cited about Carter’s potential on the court, but he also expects the incoming freshman to excel in the classroom. The guard ranks in the top 15 percent of his class. “He’ll fit into the SLU mold of academic excellence very easily,” Majerus said. Carter also considered offers from Loyola UniversityChicago, Northern Illinois, Toledo and Creighton.
Half-empty Chaifetz inexcusable It’s that time of year again. College basketball is now in session. This season of collegiate hoops will be exciting for many reasons: the notable absence of an NBA season, CHARLES BOWLES the high number of talented players in college basketball and, for the Saint Louis University men’s basketball team, a possibility to make it into the NCAA tournament. However, walking around SLU, there is not much excitement for this upcoming basketball season. There seems to be apathy or disinterest in our men’s basketball program, and it is a shame after the University invested so much in Chaifetz Arena and hired Rick Majerus. Some claim that Majerus has not delivered and that his time is running out. However, Majerus has had to deal with a number of issues, like having to work with Brad Soderburg’s players for his first three years, coaching without a full roster of scholarship players until this year and the suspension of SLU’s top two players last season. Majerus will deliver this year with the talent and players that finally match his coaching style. Majerus has a team that will be able to supplement the starting lineup after some of the bench players started or played significant minutes, this year. Our progress was delayed by a year, but now, our team is experienced and ready for this season’s challenges, trials and tribulations. Some older students still hold a grudge or resentment against the basketball team after the suspension of Kwamain Mitchell and Willie Reed last year. Reed is gone, but Mitchell has stayed. I can understand why some students would still hold a grudge; the reason for the suspension was a sensitive manner and affected many people. However, the problem is that if we hold a grudge, we may become consumed by it. Kwamain was not convicted of any criminal charges. He served his punishment and fulfilled his obligations to get back on the team, and he aided the team while on the bench by mentoring his teammates. For the older students, it is time to let the past be the past and move on to the bright prospects the team has this season. I will admit that I was surprised when I went to the Tennessee State game last Friday. I thought it would be poorly attended, like the previous two exhibition games. But the game was well attended. It is nice that students attended the first game, but it needs to be sustained throughout the entire season so the team knows that the student body is fully supportive of the team. But I must remind students that the season is not a sprint. It is a marathon.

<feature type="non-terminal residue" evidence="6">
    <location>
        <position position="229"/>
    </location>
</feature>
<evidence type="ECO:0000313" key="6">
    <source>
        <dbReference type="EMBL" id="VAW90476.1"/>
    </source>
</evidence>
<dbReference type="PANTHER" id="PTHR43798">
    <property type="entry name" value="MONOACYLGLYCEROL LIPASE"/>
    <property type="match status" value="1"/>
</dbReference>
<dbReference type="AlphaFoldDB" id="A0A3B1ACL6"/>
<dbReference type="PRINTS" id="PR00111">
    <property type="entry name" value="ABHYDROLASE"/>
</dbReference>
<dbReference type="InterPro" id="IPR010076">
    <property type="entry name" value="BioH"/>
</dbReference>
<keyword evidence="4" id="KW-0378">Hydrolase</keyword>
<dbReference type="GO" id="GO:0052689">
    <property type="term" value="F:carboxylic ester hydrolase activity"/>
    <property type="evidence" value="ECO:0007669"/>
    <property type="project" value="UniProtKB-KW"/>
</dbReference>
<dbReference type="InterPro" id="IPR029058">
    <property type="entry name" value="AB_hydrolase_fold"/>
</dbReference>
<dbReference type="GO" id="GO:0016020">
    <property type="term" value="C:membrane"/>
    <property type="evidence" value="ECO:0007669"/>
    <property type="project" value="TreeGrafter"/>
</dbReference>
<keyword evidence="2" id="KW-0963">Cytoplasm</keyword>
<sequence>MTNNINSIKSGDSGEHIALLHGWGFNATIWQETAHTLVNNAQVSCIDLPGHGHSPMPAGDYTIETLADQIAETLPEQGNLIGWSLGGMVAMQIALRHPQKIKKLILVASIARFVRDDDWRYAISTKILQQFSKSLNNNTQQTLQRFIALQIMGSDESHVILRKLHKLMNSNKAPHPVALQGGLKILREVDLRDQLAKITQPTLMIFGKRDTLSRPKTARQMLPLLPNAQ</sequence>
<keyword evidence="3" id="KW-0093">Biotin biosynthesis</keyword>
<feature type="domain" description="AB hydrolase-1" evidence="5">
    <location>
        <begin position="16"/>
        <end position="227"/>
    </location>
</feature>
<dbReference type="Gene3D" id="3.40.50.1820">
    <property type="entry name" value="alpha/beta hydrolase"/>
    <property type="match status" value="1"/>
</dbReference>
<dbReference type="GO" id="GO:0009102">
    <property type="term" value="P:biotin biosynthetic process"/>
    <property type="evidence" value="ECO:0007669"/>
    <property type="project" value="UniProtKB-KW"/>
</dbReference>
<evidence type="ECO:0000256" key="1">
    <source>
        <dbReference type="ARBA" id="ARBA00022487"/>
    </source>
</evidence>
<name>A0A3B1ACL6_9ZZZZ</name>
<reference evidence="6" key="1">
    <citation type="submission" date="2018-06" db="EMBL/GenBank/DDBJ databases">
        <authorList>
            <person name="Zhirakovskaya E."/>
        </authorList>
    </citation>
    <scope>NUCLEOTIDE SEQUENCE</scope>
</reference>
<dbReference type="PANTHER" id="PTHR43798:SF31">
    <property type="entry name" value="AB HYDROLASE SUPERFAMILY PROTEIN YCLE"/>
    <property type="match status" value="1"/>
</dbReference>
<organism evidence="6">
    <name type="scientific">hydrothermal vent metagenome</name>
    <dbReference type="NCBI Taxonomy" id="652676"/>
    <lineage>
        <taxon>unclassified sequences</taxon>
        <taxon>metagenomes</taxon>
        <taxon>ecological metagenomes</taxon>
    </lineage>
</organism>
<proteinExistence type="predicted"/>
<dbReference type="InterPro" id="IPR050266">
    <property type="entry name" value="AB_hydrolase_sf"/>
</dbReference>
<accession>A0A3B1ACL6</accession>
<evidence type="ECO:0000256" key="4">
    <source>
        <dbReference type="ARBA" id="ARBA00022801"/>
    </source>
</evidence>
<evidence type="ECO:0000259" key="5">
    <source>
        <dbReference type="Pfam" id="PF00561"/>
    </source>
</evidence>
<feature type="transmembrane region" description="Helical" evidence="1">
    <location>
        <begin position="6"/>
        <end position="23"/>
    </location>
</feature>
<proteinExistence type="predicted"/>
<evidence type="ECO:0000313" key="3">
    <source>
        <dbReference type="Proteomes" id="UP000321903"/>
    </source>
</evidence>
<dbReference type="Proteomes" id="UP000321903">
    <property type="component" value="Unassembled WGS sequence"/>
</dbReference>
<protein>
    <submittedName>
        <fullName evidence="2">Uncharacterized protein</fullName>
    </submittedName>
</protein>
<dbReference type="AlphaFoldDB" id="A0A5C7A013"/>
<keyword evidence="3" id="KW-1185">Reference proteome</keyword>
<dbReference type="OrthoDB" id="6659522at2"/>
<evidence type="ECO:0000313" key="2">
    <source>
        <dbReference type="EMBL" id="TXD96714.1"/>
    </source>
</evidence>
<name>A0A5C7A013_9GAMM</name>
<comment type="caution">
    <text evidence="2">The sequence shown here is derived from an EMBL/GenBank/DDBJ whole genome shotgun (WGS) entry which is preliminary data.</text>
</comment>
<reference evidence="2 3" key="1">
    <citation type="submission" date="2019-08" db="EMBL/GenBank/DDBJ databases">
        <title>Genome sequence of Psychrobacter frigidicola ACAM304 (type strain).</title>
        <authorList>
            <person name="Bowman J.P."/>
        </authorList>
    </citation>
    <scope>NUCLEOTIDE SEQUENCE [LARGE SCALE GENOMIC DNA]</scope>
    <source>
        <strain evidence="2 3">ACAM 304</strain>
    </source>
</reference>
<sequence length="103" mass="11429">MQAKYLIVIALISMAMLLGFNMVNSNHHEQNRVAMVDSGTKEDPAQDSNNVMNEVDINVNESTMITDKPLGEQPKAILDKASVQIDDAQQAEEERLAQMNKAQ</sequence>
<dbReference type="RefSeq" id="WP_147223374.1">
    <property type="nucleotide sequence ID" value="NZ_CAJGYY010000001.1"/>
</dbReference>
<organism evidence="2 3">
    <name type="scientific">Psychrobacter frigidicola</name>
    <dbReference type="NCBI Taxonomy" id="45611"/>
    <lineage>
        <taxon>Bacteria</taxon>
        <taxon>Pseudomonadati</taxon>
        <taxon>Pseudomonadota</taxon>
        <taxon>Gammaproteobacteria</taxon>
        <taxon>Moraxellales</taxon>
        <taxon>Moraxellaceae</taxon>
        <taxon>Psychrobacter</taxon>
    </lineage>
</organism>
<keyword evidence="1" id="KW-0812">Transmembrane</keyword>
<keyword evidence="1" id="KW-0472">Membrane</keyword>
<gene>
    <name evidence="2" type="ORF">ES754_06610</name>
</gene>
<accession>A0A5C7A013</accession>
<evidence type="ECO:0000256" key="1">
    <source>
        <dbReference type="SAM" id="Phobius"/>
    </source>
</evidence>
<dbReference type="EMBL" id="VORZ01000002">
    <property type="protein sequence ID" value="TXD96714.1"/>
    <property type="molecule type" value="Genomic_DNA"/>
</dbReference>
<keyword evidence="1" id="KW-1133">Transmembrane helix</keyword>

Thursday, November 17, 2011
>> Atlantic 10 Men’s Soccer
Hermann hosts conference championship By CHRIS ACKELS Staff Writer